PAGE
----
and summary of today's programmes for the Forces
A weekly ration of records made by America's Crooner Number One
followed by Programme Parade
Some details about today's programmes
A talk about what to eat and how to cook it, by Edna Thorpe
Gramophone records of tunes we whistled and sang a year or two ago
Leader, Laurance Turner
Conductor, Gideon Fagan
News commentary and interlude
from p. 25 of ' New Every Morning ' and p. 46 of ' Each Returning Day'
(Mary Pollock and Dorothy Paul ) with Dorothy Parsons at the piano
Talks'by experts on making the best of foodstuffs in season
Leader, Paul Beard
Conductor, Sir Adrian Boult
A wartime picture of a village in a Lakeland valley by George E. Spencer
No. 16: Roy Barbour
The interviewer, Wilfred Pickles
Produced by Richard North
A recording of last Saturday's broadcast by Raymond Gram Swing
The Trout ' Quintet
(in five movements) played by The English Ensemble-Marjorie Hayward (violin) ; John Yewe Dyer (viola) ; May Mukle (cello) ; Kathleen Long (piano) ; and Herbert Lodge (double-bass)
A short story by L. A. G. Strong , read by the author
L. A. G.
at the theatre organ
Gordon Banner began to play the organ at the age of fourteen, receiving tuition from his uncle, the late Alfred Banner , who was organist and choirmaster of the parish church of Tipton, Staffs.
It was Reginald Dixon who introduced him to the cinema organ in 1929, and in 1930 he went to America and made the acquaintance of Jesse Crawford. He appeared as guest organist at various cinemas in the U.S.A. In this country he has held appointments at the Oxford Ritz, the Hammersmith Commodore, and the Manchester Odeon.
played by Jack White and his Collegians
from a West-Country cathedral
Order of Service
Versicles and Responses Psalm cl
First Lesson: Isaiah xii
Magnificat (Wood in C minor)
Second Lesson: St. Matthew xii,
Nunc Dimittis (Wood in C minor) Creed and Collects
Anthem: Rejoice in the Lord
Hark! a herald voice is calling (E.H.5)
A sentimental interlude of music and songs featuring ' her ' name
The players: Fred Hartley and his
The singers: David Lloyd and Alan Kale
The programme presented by Doris Arnold
played by Maria Donska
ynghyd a Sgwrs ar Bwnc y Dydd
(News and a topical talk in Welsh)
(Welsh Children's Hour)
Rhaglen gan Rhys Dafys-Williams
Bydd Gruffydd Bifan a Fanw Fach yn mynd a ni mewn dychymyg i Noson Lawen yn Ystradffin, hen gartref Twm Sion Cati.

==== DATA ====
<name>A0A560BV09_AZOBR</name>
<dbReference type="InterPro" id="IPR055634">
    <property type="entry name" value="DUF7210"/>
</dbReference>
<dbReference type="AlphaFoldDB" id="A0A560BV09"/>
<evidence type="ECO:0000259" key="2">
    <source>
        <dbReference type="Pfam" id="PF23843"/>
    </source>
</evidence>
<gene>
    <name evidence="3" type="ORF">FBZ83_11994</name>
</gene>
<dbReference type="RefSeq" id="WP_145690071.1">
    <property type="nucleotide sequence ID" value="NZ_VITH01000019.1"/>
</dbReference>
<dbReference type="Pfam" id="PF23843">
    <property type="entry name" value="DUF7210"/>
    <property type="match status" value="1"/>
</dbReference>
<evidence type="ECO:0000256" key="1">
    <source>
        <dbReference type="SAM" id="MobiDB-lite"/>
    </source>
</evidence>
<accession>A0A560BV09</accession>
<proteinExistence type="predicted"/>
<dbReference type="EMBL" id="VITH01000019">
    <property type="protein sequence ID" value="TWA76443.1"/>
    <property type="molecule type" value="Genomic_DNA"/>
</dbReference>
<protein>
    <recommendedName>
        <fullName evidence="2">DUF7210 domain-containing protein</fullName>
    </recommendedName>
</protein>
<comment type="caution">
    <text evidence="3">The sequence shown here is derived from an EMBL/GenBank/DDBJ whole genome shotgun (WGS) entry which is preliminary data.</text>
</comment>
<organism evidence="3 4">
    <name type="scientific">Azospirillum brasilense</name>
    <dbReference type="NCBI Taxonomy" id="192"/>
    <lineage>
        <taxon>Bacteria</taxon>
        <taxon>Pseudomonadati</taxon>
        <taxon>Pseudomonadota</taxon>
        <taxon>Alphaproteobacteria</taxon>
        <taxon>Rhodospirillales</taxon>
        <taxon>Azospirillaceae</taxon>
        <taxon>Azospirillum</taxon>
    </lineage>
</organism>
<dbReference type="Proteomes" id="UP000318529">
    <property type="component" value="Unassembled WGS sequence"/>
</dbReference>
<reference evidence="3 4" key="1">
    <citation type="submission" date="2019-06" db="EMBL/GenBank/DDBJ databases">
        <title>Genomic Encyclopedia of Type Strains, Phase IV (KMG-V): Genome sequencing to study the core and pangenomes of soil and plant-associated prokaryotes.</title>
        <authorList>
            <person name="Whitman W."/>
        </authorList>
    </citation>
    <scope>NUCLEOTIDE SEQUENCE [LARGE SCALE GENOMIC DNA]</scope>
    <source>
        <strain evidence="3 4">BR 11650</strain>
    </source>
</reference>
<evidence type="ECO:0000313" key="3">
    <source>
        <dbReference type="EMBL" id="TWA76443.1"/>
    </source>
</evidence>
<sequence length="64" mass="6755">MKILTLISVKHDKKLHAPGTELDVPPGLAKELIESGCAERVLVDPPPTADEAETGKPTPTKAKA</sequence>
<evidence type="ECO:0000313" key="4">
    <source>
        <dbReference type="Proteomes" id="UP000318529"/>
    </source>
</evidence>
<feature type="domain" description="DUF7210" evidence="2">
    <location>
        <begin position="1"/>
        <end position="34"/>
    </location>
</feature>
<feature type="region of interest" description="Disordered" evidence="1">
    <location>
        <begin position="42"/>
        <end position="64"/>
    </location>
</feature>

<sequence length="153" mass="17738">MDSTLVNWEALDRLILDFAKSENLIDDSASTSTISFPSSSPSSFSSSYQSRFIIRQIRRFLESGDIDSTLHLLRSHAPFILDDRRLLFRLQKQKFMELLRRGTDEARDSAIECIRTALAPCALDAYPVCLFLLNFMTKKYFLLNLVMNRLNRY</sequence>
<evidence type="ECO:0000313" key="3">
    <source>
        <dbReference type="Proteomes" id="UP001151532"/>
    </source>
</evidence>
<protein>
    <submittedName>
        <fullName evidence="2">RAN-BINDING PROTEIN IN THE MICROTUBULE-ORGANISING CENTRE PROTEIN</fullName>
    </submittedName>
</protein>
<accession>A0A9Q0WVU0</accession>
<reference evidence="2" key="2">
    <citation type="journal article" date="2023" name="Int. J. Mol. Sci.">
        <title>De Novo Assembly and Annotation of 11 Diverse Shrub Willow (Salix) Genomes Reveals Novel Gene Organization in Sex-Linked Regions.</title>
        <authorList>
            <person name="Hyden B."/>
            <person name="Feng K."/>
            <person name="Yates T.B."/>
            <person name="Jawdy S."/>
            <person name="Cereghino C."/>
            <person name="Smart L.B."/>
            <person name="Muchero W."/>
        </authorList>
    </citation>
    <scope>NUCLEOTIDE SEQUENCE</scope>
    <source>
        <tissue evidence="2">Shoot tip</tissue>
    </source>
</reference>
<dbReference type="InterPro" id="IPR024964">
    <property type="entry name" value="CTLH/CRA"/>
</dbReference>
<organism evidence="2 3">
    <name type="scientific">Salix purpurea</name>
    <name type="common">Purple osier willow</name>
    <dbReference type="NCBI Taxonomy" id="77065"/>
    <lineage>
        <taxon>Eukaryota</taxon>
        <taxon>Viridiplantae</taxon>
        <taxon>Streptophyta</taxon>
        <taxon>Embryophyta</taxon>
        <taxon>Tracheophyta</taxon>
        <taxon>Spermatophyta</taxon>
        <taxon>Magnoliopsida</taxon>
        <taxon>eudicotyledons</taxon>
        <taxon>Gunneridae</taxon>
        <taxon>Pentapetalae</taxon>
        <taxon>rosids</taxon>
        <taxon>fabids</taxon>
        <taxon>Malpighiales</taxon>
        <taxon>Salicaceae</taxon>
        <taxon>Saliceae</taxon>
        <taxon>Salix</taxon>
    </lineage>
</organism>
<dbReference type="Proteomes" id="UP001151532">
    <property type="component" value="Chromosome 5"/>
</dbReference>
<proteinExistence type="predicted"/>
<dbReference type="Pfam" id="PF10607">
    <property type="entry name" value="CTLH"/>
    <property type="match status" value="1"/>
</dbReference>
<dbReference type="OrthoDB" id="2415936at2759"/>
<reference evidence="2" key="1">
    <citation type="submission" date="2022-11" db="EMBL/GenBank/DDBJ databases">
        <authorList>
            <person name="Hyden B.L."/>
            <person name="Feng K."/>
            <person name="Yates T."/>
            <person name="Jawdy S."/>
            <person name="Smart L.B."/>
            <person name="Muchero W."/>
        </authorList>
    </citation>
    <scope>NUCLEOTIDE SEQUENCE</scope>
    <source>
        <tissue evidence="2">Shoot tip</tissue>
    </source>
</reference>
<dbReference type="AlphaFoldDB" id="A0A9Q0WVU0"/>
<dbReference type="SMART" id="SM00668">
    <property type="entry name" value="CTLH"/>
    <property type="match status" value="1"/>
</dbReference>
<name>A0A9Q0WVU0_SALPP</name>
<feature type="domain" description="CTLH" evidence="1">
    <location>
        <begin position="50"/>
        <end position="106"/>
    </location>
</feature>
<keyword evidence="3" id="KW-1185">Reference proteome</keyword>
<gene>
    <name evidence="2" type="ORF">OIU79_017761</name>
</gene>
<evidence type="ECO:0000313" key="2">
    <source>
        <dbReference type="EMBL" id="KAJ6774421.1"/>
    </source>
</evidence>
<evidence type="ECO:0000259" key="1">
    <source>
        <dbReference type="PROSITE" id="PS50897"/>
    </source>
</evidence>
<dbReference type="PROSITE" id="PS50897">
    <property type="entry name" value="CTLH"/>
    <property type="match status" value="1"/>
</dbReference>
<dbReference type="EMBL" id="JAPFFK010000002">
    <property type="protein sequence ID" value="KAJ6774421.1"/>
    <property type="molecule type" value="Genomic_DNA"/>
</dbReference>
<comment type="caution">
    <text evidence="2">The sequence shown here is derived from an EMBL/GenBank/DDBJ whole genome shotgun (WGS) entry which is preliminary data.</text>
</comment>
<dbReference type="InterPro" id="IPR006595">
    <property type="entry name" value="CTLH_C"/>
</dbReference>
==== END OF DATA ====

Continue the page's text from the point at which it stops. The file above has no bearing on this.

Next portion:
Rhaglen Gan Rhys
5.30 ' Beating the black-out '— No. 3 by W. R. Dalzell
5.55 Children's Hour Epilogue
followed by National and Regional announcements
Things that need doing and ways of doing them
' Look out in the black-out'
The fourth talk in this series will be given by Edmund Hardy , the driver of a heavy lorry, who will discuss problems of black-out driving
The first part of the oratorio by Handel
A performance by the Huddersfield Choral Society
Chorus Master, Herbert Bardgett with
Janet Hamilton-Smith (soprano), Maud Heaton (contralto), Webster Booth (tenor), Keith Falkner (bass)
The Society's Orchestra
Leader, Reginald Stead
Conductor, Malcolm Sargent
From Huddersfield Town Hall
There are several reasons for the traditional popularity of Messiah in the North: first, the choruses offer a unique blend of opportunities for great team-work and, in the many magnificent runs and crescendos, for 'showing of '. Secondly, from the religious point of view the plain-spoken chapel-going North welcomes, perhaps subconsciously, the Protestant theology of the oratorio, the familiar words of which are all taken direct from the Bible.
Thirdly, the North likes it because it knows it so well and so thoroughly just in the same way that many thousands of people like Gilbert and Sullivan. It is said that familiarity breeds contempt, but it is impossible for anyone to have contempt for such a masterpiece as Messiah.
Part 2 of Messiah will be broadcast next Sunday at 4.15 by the Halle Society conducted by Dr. Malcolm Sargent.
A show for. the Home Front with Gwen Lewis , Frederick Burtwell , Reginald Purdell , Sylvia Marriott ,
Shelter marshal, Lionel Gamlin introducing
Devised by Francis Worsley and Jenny Nicholson
Produced by Reginald Purdell and Lionel Gamlin
Music by Henry Hall and his Band
Grattan O'Leary from Canada
A play by Hugh Stewart
Produced by Douglas Cleverdon
Nell Fouracres ; Jess Murdy , her sweetheart ; Mr. Fouracres, her father (a farmer) ; Mrs. Fouracres, her mother
The scene is laid in the Vale of Avalon, where the mist that rises round Glastonbury is known as the Lake of Wonder.
Trio (1924-25) for oboe, bassoon, and piano played by Horace Halstead (oboe), Gilbert Vinter (bassoon), Phyllis Sellick
Francis Poulenc , who is now forty-one, is one of the most distinguished of modern French composers. In those chaotic days immediately following the end of the last war Poulenc made a name for himself as a ' futurist ' composer. He was a member of that famous band of young French modernists known as ' Les Six '.
A radio concoction
Book and lyrics by Muriel Levy
Music by Leslie Bridgmont with Doris Nichols , Gwen Lewis ,
Hugh Morton , Horace Percival
Produced by Leslie Bridgmont